What has traditionally been one of the most competitive state Senate districts in New York is starting to look like it could be a runaway for Democrats in 2020.
The incumbent Republican in the 60th District, Chris Jacobs, is considered one of the favorites to get the GOP nod for New York’s 27th Congressional District. Meanwhile, Democrat Sean Ryan, currently in the state Assembly, is making a strong push to replace him.
According to his January campaign finance filing, Ryan already has roughly $375,000 in the bank despite spending more than $25,000 this reporting period. The candidate has held several fundraisers and collected about $75,000 this period in just individual contributions.
“Our strong fundraising start indicates broad support from throughout the 60th Senate District, and from key partners like those in organized labor who will help bring our campaign to victory in 2020. Western New York values are a part of who I am,” Ryan said. “Growing up in Lackawanna, I was taught the value of hard work and that nothing gets handed to you. I also know government has a role in building a strong and equitable economy. In the State Senate, I’ll continue the work to build a better future for Western New York by helping the most vulnerable in society, restoring trust in state government, fighting for an economy that works for everyone, and helping Western New York families with the problems they face.”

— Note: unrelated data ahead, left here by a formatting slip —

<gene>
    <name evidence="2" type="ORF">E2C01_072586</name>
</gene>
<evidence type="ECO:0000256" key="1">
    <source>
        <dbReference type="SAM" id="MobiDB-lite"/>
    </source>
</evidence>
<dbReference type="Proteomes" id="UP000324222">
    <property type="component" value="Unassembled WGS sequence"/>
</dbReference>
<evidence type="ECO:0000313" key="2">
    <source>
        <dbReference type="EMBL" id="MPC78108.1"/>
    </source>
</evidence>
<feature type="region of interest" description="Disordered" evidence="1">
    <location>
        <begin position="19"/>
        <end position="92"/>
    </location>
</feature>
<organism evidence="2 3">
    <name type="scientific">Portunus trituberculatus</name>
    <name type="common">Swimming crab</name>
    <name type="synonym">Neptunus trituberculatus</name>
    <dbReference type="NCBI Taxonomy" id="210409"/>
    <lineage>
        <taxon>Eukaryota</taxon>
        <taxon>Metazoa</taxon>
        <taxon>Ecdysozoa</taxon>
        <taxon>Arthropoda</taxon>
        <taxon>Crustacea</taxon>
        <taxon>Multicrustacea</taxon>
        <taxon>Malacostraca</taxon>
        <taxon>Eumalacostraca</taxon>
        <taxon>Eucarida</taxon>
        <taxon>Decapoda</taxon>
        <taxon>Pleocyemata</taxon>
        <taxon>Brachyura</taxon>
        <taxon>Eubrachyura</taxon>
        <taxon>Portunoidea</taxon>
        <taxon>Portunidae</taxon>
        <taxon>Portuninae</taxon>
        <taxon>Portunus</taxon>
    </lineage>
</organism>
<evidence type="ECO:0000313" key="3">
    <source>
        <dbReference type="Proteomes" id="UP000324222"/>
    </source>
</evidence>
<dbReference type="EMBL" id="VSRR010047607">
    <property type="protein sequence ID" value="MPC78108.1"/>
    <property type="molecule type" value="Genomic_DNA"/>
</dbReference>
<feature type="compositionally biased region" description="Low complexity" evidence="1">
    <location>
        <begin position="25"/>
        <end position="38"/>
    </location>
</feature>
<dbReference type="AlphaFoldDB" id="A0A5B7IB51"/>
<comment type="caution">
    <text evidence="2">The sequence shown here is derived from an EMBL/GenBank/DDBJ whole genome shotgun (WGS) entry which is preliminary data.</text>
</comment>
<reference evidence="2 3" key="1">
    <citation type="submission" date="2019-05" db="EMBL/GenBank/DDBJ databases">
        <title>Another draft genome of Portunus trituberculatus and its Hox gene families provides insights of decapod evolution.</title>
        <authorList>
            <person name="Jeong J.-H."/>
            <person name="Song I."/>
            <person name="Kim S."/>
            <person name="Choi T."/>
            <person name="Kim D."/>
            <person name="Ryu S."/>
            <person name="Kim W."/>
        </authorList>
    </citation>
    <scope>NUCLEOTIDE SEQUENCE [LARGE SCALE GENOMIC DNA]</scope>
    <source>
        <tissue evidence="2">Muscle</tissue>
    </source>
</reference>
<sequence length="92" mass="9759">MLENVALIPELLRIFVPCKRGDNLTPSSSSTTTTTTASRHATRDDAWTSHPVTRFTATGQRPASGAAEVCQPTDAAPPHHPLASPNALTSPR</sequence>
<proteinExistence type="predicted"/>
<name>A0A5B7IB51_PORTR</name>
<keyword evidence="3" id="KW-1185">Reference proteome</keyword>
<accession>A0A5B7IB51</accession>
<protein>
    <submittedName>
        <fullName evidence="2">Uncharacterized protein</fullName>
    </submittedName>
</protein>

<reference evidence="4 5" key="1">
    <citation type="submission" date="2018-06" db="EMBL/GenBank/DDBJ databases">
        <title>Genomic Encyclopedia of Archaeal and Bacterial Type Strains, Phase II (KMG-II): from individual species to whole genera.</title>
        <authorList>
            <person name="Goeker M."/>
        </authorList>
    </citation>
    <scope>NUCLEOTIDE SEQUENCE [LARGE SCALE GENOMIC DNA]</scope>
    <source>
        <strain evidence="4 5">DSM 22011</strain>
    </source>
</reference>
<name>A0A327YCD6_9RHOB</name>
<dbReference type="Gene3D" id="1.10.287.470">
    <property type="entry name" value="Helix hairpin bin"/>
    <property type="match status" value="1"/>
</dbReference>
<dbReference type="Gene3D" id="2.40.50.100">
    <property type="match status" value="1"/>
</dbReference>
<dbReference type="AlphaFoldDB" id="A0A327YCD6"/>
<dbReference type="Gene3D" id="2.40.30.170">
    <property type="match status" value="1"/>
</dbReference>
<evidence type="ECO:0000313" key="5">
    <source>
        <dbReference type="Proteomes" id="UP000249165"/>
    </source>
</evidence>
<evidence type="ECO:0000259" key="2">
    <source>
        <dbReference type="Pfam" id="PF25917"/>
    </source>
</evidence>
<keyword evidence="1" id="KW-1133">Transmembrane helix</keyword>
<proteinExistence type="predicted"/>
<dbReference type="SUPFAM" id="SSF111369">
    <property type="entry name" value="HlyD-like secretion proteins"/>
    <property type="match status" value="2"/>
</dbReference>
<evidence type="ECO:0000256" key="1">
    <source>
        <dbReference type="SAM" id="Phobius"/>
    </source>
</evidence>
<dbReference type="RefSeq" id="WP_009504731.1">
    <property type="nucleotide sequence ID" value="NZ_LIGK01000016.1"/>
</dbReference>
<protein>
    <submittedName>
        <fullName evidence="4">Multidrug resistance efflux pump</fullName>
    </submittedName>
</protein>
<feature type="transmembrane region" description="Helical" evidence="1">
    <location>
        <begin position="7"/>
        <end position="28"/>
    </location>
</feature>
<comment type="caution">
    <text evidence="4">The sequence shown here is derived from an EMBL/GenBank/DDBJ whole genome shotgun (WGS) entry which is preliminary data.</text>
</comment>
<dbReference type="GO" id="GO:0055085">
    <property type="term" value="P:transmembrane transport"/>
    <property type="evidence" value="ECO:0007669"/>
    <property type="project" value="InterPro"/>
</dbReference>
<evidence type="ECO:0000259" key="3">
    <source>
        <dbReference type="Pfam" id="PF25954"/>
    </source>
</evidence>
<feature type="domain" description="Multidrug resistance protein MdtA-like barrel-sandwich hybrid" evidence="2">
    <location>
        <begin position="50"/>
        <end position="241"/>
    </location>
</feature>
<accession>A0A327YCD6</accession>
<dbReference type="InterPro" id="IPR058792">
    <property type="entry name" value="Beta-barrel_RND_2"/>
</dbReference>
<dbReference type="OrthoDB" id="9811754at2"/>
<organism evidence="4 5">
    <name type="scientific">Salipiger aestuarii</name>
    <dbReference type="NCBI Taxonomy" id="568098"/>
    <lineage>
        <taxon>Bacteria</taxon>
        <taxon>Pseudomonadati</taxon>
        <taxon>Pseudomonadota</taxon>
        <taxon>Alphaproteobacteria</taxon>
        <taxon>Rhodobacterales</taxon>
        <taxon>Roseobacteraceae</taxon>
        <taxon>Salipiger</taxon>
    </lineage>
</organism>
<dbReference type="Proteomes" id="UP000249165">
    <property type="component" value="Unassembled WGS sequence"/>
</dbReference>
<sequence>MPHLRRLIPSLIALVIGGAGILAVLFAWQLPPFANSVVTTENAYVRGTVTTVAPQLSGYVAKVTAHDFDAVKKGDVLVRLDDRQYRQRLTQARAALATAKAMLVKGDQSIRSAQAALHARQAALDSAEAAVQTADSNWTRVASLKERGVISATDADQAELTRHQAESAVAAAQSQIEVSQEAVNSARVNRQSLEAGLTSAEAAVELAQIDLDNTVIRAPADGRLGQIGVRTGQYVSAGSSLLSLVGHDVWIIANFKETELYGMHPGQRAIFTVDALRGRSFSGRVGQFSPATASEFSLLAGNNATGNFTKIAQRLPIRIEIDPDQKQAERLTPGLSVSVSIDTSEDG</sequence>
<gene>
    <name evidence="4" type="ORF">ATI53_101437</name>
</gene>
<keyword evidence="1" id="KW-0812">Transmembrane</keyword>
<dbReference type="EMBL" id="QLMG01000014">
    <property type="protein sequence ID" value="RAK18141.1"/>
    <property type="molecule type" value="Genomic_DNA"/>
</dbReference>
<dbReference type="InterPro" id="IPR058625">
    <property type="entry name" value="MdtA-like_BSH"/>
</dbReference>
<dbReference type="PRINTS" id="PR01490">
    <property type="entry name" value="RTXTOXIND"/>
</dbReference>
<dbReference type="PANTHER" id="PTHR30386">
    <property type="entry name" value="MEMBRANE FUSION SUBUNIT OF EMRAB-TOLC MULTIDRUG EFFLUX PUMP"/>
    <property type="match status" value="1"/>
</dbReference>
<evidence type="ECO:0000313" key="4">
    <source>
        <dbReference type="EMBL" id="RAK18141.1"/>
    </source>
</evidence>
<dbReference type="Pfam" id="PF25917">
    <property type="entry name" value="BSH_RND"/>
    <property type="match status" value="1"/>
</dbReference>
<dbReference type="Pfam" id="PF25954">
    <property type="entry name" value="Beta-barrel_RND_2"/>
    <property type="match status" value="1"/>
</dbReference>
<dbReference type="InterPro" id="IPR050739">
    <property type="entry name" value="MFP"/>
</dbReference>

On the Republican side, a candidate has yet to emerge. There was some talk about former Erie County Executive Joel Giambra considering challenging Ryan but the Buffalo News reported last week Giambra is now battling kidney failure.
Former Erie County Legislator and county executive candidate Lynne Dixon also is a party favorite, but Dixon recently took a full-time job with the County Comptroller’s office. It’s unclear at this point if any Republicans are actively pushing for the nomination.
Ryan’s strong bank account will likely make the task more daunting. The situation is perhaps symbolic of what could be a difficult 2020 for state Senate Republicans in general, with nine incumbents planning to vacate their seats for various reasons.